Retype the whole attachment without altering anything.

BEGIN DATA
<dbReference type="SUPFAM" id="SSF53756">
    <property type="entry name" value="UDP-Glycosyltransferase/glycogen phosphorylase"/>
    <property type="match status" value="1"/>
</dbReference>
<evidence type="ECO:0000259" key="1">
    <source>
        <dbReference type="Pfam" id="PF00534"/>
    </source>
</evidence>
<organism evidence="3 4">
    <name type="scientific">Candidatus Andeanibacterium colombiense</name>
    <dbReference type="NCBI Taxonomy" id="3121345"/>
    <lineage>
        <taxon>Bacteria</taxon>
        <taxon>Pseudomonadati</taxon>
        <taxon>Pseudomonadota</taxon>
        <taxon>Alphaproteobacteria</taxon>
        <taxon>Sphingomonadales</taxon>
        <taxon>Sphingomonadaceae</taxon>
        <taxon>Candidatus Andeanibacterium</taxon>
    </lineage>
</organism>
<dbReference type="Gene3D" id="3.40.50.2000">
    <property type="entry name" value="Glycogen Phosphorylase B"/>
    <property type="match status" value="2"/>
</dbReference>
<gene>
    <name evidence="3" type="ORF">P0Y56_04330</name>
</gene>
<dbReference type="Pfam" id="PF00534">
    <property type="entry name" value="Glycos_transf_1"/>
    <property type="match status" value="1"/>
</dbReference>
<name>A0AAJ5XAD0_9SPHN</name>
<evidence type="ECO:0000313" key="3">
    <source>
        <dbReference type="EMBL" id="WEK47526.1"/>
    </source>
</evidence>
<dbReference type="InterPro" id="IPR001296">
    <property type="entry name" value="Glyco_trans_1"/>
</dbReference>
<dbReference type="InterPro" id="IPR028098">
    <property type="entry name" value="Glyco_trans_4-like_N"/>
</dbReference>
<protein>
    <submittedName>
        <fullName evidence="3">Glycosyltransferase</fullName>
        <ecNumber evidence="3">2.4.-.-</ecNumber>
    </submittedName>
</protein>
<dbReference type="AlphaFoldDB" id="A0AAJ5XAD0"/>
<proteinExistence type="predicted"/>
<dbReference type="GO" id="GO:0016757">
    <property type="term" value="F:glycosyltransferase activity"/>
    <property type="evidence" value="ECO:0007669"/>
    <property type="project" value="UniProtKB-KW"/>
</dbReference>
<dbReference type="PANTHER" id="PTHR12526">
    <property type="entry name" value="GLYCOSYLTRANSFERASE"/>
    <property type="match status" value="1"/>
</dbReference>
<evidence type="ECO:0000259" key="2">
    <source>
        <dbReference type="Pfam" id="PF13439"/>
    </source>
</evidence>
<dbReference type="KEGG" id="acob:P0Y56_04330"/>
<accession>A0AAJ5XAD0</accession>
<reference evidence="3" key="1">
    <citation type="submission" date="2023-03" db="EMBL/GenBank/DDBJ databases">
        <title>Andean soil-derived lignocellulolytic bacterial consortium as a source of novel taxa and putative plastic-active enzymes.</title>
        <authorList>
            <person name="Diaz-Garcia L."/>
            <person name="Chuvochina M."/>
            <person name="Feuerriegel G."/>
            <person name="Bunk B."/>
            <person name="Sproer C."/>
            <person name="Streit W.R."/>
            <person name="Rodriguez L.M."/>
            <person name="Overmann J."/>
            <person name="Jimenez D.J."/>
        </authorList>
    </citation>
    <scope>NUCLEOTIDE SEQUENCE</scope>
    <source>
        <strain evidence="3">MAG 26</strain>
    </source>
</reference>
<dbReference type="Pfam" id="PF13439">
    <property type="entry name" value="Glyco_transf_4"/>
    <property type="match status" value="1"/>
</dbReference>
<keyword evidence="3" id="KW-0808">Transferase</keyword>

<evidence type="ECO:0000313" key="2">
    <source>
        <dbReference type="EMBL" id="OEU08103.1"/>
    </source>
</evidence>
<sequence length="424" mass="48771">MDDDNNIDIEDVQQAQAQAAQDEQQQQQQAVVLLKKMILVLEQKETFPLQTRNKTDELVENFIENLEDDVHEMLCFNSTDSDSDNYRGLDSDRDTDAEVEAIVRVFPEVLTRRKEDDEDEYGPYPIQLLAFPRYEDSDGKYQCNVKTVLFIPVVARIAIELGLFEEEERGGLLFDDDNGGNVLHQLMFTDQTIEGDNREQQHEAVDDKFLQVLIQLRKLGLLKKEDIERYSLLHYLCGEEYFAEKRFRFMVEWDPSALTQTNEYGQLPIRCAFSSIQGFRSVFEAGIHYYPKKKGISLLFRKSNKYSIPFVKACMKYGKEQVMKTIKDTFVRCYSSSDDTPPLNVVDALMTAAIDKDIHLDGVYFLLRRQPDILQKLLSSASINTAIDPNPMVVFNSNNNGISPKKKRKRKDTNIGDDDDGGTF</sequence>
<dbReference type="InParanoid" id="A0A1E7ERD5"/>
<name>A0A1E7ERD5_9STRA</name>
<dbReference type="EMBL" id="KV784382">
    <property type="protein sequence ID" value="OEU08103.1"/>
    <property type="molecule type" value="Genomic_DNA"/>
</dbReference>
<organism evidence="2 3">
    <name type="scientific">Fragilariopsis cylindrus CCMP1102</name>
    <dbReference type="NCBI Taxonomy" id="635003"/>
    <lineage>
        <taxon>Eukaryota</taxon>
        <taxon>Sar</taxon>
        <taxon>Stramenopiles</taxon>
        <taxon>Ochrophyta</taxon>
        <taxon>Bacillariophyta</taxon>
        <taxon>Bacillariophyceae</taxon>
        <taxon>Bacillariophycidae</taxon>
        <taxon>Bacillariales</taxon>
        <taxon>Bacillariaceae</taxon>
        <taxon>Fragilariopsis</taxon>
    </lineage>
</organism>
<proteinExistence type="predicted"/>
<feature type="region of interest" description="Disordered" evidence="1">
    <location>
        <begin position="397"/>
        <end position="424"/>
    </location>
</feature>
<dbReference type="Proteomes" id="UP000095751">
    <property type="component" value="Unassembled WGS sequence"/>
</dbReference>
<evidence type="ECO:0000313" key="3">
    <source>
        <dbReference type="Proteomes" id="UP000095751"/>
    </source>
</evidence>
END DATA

<dbReference type="SUPFAM" id="SSF53756">
    <property type="entry name" value="UDP-Glycosyltransferase/glycogen phosphorylase"/>
    <property type="match status" value="1"/>
</dbReference>
<evidence type="ECO:0000259" key="1">
    <source>
        <dbReference type="Pfam" id="PF00534"/>
    </source>
</evidence>
<organism evidence="3 4">
    <name type="scientific">Candidatus Andeanibacterium colombiense</name>
    <dbReference type="NCBI Taxonomy" id="3121345"/>
    <lineage>
        <taxon>Bacteria</taxon>
        <taxon>Pseudomonadati</taxon>
        <taxon>Pseudomonadota</taxon>
        <taxon>Alphaproteobacteria</taxon>
        <taxon>Sphingomonadales</taxon>
        <taxon>Sphingomonadaceae</taxon>
        <taxon>Candidatus Andeanibacterium</taxon>
    </lineage>
</organism>
<dbReference type="Gene3D" id="3.40.50.2000">
    <property type="entry name" value="Glycogen Phosphorylase B"/>
    <property type="match status" value="2"/>
</dbReference>
<gene>
    <name evidence="3" type="ORF">P0Y56_04330</name>
</gene>
<dbReference type="Pfam" id="PF00534">
    <property type="entry name" value="Glycos_transf_1"/>
    <property type="match status" value="1"/>
</dbReference>
<name>A0AAJ5XAD0_9SPHN</name>
<evidence type="ECO:0000313" key="3">
    <source>
        <dbReference type="EMBL" id="WEK47526.1"/>
    </source>
</evidence>
<dbReference type="InterPro" id="IPR001296">
    <property type="entry name" value="Glyco_trans_1"/>
</dbReference>
<dbReference type="InterPro" id="IPR028098">
    <property type="entry name" value="Glyco_trans_4-like_N"/>
</dbReference>
<protein>
    <submittedName>
        <fullName evidence="3">Glycosyltransferase</fullName>
        <ecNumber evidence="3">2.4.-.-</ecNumber>
    </submittedName>
</protein>
<dbReference type="AlphaFoldDB" id="A0AAJ5XAD0"/>
<proteinExistence type="predicted"/>
<dbReference type="GO" id="GO:0016757">
    <property type="term" value="F:glycosyltransferase activity"/>
    <property type="evidence" value="ECO:0007669"/>
    <property type="project" value="UniProtKB-KW"/>
</dbReference>
<dbReference type="PANTHER" id="PTHR12526">
    <property type="entry name" value="GLYCOSYLTRANSFERASE"/>
    <property type="match status" value="1"/>
</dbReference>
<evidence type="ECO:0000259" key="2">
    <source>
        <dbReference type="Pfam" id="PF13439"/>
    </source>
</evidence>
<dbReference type="KEGG" id="acob:P0Y56_04330"/>
<accession>A0AAJ5XAD0</accession>
<reference evidence="3" key="1">
    <citation type="submission" date="2023-03" db="EMBL/GenBank/DDBJ databases">
        <title>Andean soil-derived lignocellulolytic bacterial consortium as a source of novel taxa and putative plastic-active enzymes.</title>
        <authorList>
            <person name="Diaz-Garcia L."/>
            <person name="Chuvochina M."/>
            <person name="Feuerriegel G."/>
            <person name="Bunk B."/>
            <person name="Sproer C."/>
            <person name="Streit W.R."/>
            <person name="Rodriguez L.M."/>
            <person name="Overmann J."/>
            <person name="Jimenez D.J."/>
        </authorList>
    </citation>
    <scope>NUCLEOTIDE SEQUENCE</scope>
    <source>
        <strain evidence="3">MAG 26</strain>
    </source>
</reference>
<dbReference type="Pfam" id="PF13439">
    <property type="entry name" value="Glyco_transf_4"/>
    <property type="match status" value="1"/>
</dbReference>
<keyword evidence="3" id="KW-0808">Transferase</keyword>

<evidence type="ECO:0000313" key="2">
    <source>
        <dbReference type="EMBL" id="OEU08103.1"/>
    </source>
</evidence>
<sequence length="424" mass="48771">MDDDNNIDIEDVQQAQAQAAQDEQQQQQQAVVLLKKMILVLEQKETFPLQTRNKTDELVENFIENLEDDVHEMLCFNSTDSDSDNYRGLDSDRDTDAEVEAIVRVFPEVLTRRKEDDEDEYGPYPIQLLAFPRYEDSDGKYQCNVKTVLFIPVVARIAIELGLFEEEERGGLLFDDDNGGNVLHQLMFTDQTIEGDNREQQHEAVDDKFLQVLIQLRKLGLLKKEDIERYSLLHYLCGEEYFAEKRFRFMVEWDPSALTQTNEYGQLPIRCAFSSIQGFRSVFEAGIHYYPKKKGISLLFRKSNKYSIPFVKACMKYGKEQVMKTIKDTFVRCYSSSDDTPPLNVVDALMTAAIDKDIHLDGVYFLLRRQPDILQKLLSSASINTAIDPNPMVVFNSNNNGISPKKKRKRKDTNIGDDDDGGTF</sequence>
<dbReference type="InParanoid" id="A0A1E7ERD5"/>
<name>A0A1E7ERD5_9STRA</name>
<dbReference type="EMBL" id="KV784382">
    <property type="protein sequence ID" value="OEU08103.1"/>
    <property type="molecule type" value="Genomic_DNA"/>
</dbReference>
<organism evidence="2 3">
    <name type="scientific">Fragilariopsis cylindrus CCMP1102</name>
    <dbReference type="NCBI Taxonomy" id="635003"/>
    <lineage>
        <taxon>Eukaryota</taxon>
        <taxon>Sar</taxon>
        <taxon>Stramenopiles</taxon>
        <taxon>Ochrophyta</taxon>
        <taxon>Bacillariophyta</taxon>
        <taxon>Bacillariophyceae</taxon>
        <taxon>Bacillariophycidae</taxon>
        <taxon>Bacillariales</taxon>
        <taxon>Bacillariaceae</taxon>
        <taxon>Fragilariopsis</taxon>
    </lineage>
</organism>
<proteinExistence type="predicted"/>
<feature type="region of interest" description="Disordered" evidence="1">
    <location>
        <begin position="397"/>
        <end position="424"/>
    </location>
</feature>
<dbReference type="Proteomes" id="UP000095751">
    <property type="component" value="Unassembled WGS sequence"/>
</dbReference>
<evidence type="ECO:0000313" key="3">
    <source>
        <dbReference type="Proteomes" id="UP000095751"/>
    </source>
</evidence>